Life Looks for You, Your Eyes Do Not Look for Life, by Dr. Jacob Liberman
Renowned expert in field of light and color therapy Dr. Jacob Liberman on why the act of "attention" is inseparable from vision.
When we think of "attention" - something that grabs our attention, for instance - we have a misconception that we are doing something. But in fact, the process that occurs is actually 180 degrees different from that.
"It is not the eye that is looking for something in life," says Dr. Jacob Liberman, a world-renowned expert in vision and in the field of light and color therapy and founder of Exercise Your Eyes, Inc., as well as the author of several books, including his latest, Wisdom From an Empty Mind. "It is light looking for the eye."
Dr. Liberman believes strongly that the eye does not move toward something to pay attention to it until it is stimulated by light. This concept is very important, he says. At a deep, philosophical level, we know the tides move, seasons change, the sun rises and sets - "it seemingly just occurs. Whatever is animating those very dramatic and miraculous changes in Mother Nature is also animating us."
"So when we say 'it' caught my eye – we never ask the question: What is the 'it'? The 'it' is light – the energetic intelligence of life that which animates everything and guides our every move by letting us know what aspect of life is looking for us next," Dr. Liberman says.
"My experience in life is that life is looking for me. I have been very profoundly affected by this experience, and feel choiceless in my life. It seems like things are moving me in a certain direction and I try to look at vision in this way because we think we're actually doing something with vision but it's actually the other way around – the light is guiding the eye. It's sort of telling the eye which way to look; when the eye moves, the body re-orients itself to be present with that.”
When light attracts the eye, the eye moves, and we, in turn, move our body toward the light - which creates the condition called "presence." The natural outgrowth of presence is "attention" - which occurs when something catches the eye and the eyes aim to respond to it. That aiming process, Dr. Liberman says, is "critical."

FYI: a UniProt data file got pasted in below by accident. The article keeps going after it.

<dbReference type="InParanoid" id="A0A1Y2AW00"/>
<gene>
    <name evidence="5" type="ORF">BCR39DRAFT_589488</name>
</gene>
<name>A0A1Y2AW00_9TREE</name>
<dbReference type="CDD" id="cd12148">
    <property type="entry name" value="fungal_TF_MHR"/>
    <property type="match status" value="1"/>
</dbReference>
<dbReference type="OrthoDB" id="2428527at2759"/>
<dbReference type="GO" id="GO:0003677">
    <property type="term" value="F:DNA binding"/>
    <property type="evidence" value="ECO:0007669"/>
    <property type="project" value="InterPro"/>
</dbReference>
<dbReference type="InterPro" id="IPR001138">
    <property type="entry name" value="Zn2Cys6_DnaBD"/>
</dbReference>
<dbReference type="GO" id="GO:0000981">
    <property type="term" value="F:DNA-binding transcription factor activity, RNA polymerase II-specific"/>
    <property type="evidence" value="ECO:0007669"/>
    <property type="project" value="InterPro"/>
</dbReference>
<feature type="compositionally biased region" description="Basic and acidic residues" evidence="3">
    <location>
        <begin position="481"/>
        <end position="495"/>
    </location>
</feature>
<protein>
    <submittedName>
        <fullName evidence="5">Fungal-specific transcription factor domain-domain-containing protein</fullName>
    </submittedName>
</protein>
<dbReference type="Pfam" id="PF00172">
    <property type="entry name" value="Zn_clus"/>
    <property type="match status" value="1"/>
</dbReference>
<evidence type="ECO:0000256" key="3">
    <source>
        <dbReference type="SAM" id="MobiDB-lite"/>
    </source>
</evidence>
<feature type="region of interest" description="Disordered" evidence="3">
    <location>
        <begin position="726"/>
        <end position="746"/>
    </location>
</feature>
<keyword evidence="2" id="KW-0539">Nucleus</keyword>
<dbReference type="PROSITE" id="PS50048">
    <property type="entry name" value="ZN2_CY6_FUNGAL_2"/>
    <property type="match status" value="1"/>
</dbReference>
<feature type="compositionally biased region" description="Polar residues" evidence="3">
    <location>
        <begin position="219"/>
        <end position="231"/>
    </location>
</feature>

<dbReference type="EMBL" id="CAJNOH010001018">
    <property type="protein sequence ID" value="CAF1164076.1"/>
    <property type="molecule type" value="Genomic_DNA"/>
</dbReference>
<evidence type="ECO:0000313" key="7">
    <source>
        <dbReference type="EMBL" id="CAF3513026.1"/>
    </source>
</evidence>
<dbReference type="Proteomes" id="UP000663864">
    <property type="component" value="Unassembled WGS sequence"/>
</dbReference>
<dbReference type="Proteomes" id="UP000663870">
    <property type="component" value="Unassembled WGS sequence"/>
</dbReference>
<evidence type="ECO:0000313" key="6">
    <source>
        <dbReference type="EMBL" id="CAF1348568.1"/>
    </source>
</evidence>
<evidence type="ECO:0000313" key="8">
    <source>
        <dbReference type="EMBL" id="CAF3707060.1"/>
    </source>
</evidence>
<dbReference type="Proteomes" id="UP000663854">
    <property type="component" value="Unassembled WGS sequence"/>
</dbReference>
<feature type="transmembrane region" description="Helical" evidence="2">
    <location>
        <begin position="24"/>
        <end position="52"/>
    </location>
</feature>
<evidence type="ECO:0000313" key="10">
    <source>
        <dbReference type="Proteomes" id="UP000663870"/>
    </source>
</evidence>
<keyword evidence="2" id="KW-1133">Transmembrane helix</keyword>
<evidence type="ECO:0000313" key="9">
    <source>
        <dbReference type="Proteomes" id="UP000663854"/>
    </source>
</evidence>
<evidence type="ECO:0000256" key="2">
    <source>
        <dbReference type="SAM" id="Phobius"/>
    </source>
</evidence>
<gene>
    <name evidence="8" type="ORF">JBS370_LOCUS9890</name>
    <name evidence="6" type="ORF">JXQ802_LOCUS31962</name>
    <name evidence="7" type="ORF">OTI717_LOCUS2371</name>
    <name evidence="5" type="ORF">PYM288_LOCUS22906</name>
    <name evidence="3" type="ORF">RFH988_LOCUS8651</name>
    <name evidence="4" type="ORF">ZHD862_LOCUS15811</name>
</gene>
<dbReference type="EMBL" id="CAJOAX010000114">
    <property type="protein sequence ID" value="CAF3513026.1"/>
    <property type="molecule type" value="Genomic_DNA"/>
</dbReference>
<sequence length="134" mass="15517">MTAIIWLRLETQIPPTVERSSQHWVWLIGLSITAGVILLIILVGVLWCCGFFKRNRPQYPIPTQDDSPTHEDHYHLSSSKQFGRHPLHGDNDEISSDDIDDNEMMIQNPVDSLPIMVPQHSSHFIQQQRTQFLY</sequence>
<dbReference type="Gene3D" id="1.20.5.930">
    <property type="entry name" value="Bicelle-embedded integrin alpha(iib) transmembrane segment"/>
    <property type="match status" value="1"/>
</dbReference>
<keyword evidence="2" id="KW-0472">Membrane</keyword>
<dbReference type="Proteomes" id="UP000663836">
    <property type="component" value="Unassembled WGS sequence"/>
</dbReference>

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"There's so many things going on in the world at the same time. How do you know which one to attend to?”
For example, if you're looking at something and simultaneously listening to music, if you close your eyes, the music will seem to get louder, then softer when you open them. That occurs because the process of aiming and focusing the eyes sets the stage for our ability to selectively attend to something. Another example is when one is meditating. Even though the eyes are closed, the process of focusing on a mantra or one's breathing causes the eyes to aim and focus in the same way as if they were open.
"The process of focusing - even with the eyes closed - causes the eyes to converge, simultaneously reducing the noise of the outside world and the mind chatter of the inside world. That’s what allows us to attend," Dr. Liberman explains. "Attention is inseparable from vision."
This concept is why vision training can help the brain move to a higher level of efficiency, particularly when 90 percent of your learning occurs by way of vision.
"When you become more visually efficient, your life changes ... every move a human being makes is visually guided. There's almost nothing, other than sleeping, that isn't guided by your eyes," Dr. Liberman says. "Vision is not what you see, it's what you do when you see. It’s your response to life."
Therefore, as your vision is enhanced, so is your ability to perform at a higher level.
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